It is already stated that the sex ratio of 107.9 males per 100 females (more imbalanced and more favourable to males compared to 107.1 of 1981) sent waves of shock to various groups in the country as it was not expected.
During 1981-91 maternal and child health care services received considerable attention; literacy and educational attainment of women increased; the gap between life expectancy of males and females reduced and the earlier trend of higher life expectancy for males was reversed.
(Higher life expectancy was observed for females from 1983 onwards.) In fact, the population projections for India, 1981-2001 envisaged that the sex ratio in 1991, 1996 and 2001 would be 106.4, 106.2 and 105.9 respectively.
Of more concern to researchers was the increase in the sex ratio of the child population (aged 0-6 years), from 104 males per 100 females in 1981 to 105.8 males per 100 females, in 1991.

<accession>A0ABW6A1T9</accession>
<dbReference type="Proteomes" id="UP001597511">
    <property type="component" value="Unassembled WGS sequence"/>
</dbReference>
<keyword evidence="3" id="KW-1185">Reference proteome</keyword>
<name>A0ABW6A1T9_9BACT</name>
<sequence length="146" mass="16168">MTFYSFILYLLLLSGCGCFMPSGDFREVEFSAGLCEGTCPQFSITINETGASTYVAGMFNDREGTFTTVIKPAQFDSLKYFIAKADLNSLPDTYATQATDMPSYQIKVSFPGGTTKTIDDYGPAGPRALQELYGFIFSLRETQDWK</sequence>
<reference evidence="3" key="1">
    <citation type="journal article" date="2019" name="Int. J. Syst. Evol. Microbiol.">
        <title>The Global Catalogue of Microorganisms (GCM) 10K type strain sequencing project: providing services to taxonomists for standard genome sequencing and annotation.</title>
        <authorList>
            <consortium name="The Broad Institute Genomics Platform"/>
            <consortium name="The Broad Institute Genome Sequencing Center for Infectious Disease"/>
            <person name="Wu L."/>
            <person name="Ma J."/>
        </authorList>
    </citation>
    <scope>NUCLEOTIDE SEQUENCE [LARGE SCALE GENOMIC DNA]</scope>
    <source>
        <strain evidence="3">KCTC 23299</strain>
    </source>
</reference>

This finding prompted the census authorities to probe into the phenomenon of sex ratio at birth. The Census Report of 1991 drew attention to the phenomenon of sex ratios at birth becoming more favourable to males.
Based on 6 million live births that occurred in the country during 1981-91, the sex ratio at birth worked out to be 112 boys per 100 girls. This was much higher than that observed (105-106) by Ramachandran and Deshpande in a study done during period 1945-1958.
The Registrar general in the Report of thel991 census hypothesized that the increasing sex ratio at birth (becoming more favourable to boys) could be one of the probable reasons for the high sex ratio of Indian population being more favourable to males.
The results of the 2001 census, further indicated that although the overall sex ratio has declined froml07.9 males per 100 females 1991, to 107.2 in 2001, the sex ratio of the child population (age 0-6 years) has sharply increased froml05.8 in 1991 to 107.8 in 001.